For a long time, Chinese leaders have been cautious towards Washington, and despite Xi Jinping’s remarks about developing a new framework for great power relations, little progress has been made. Nevertheless, China has continuously emphasised the nature of the emerging Pax Sinica, basing its new regional engagement on two main cornerstones: the respect of other countries’ sovereignty, and the the concept of an “interest community” as the main diplomatic tool with which to engage neighbouring countries.
Moreover, China is also seeking to promote strong partnerships with new allies; with Beijing touting the benefits of entering its strategic sphere of interest, such as mutual prosperity via the Silk Road Initiative and the Maritime Silk Road strategies.
Indeed, China strongly demands recognition of its regional sphere of strategic interests; demands which are a direct consequence of a Confucian statecraft vision, as restored under Xi Jinping. Furthermore, according to many analysts; China’s massive military expansion, robust assertiveness in dealing with territorial issues in the South China Sea, and insatiable appetite for important regional energy sources reflects Beijing’s efforts to establish its own Monroe Doctrine in the region.
Nevertheless, the erosion of American power in East Asia due to the American focus on the Middle East during the Bush years allowed China to expand its strategic presence in the region at Washington’s expense.
China as a revisionist power
Despite Washington’s acceptance of this new status quo, Beijing is less inclined to establish common frameworks for strategic cooperation due to its nature as a revisionist power. China has also only displayed a minor interest in being more engaged in transnational issues such as humanitarian intervention, cyber security and non-proliferation.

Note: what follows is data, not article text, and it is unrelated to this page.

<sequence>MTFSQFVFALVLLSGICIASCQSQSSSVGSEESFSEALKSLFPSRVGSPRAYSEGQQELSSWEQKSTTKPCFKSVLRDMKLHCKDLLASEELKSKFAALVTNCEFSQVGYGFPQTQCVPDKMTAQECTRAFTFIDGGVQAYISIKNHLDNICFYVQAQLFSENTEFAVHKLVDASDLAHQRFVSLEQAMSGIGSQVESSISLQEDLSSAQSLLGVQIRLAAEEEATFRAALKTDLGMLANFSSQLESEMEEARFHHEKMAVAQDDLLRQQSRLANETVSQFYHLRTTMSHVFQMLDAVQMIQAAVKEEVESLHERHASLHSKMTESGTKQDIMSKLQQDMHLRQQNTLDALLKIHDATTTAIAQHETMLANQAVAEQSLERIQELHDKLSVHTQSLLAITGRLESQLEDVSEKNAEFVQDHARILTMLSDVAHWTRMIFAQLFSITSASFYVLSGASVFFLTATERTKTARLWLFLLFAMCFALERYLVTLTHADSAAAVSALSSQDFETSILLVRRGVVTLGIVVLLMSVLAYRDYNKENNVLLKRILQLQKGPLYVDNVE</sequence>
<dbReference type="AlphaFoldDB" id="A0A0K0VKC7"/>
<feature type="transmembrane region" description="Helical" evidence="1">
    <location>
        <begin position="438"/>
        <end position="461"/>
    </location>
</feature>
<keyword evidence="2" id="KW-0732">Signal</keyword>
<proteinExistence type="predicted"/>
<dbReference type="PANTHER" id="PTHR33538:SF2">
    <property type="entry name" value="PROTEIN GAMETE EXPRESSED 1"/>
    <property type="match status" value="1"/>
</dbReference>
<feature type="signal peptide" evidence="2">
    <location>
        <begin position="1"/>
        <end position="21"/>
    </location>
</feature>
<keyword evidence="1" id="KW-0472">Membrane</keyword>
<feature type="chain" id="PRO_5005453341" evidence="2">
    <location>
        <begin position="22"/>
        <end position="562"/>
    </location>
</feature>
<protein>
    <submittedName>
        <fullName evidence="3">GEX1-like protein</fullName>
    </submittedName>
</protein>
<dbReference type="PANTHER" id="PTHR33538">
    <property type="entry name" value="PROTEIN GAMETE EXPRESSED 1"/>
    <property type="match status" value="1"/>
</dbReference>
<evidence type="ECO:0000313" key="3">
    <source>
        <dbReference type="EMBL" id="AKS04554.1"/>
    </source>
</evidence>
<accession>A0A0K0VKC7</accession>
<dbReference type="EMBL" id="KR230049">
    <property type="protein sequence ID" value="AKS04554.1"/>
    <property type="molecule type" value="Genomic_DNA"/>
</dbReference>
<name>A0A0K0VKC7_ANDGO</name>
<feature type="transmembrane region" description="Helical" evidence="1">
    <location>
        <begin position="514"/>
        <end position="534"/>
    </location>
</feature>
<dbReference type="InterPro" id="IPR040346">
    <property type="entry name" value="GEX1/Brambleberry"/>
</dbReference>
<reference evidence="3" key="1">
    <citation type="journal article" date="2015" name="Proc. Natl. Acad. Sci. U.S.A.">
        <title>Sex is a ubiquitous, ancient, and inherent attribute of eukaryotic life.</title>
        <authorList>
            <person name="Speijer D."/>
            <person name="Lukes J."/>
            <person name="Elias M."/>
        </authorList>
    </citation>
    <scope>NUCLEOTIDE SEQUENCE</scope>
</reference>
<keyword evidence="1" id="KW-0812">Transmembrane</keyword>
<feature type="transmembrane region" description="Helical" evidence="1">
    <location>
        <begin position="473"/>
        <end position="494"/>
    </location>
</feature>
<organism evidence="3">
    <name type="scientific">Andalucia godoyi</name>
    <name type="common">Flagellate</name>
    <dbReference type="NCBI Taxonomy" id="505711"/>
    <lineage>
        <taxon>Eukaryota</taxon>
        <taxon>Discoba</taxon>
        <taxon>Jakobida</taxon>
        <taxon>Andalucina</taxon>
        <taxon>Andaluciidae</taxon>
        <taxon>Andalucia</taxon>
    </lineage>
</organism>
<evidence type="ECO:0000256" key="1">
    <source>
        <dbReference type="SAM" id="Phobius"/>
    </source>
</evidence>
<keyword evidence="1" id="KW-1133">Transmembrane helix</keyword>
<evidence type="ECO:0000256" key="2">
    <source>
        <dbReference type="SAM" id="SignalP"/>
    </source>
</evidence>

Instead, it has shown a greater commitment to establish and strengthen regional and trans-regional economic and strategic initiatives, such as the BRICS Developmental Bank, Asian Infrastructure Investment Bank, and Shanghai Cooperation Organization.
Recent Chinese diplomacy has been characterised by emerging revisionist behaviour. Consequently, despite several attempts to reach mutual positive outcomes in bilateral relations with Washington, few results have been achieved so far. Beijing’s fears about Obama’s rebalancing strategy – considered a direct threat to Chinese strategic interests – and the reluctance of Beijing to assume wider responsibility for regional security promotion hampers cooperation with the U.S. Bilateral relations are also strained due to China’s rising involvement in cyber-attacks, which have surely undermined the chance of overcoming diplomatic ambiguity and mistrust.
In the next Sino-American summit, Washington is expected to strongly rectify the trajectory of the bilateral relations, bringing to the table a new security framework that would allow Beijing to reduce tensions with neighbouring countries, but also to leave enough room for Obama to reinvigorate American strategic initiatives with regional allies by upholding freedom of navigation and flight, thus preserving the delicate regional status quo.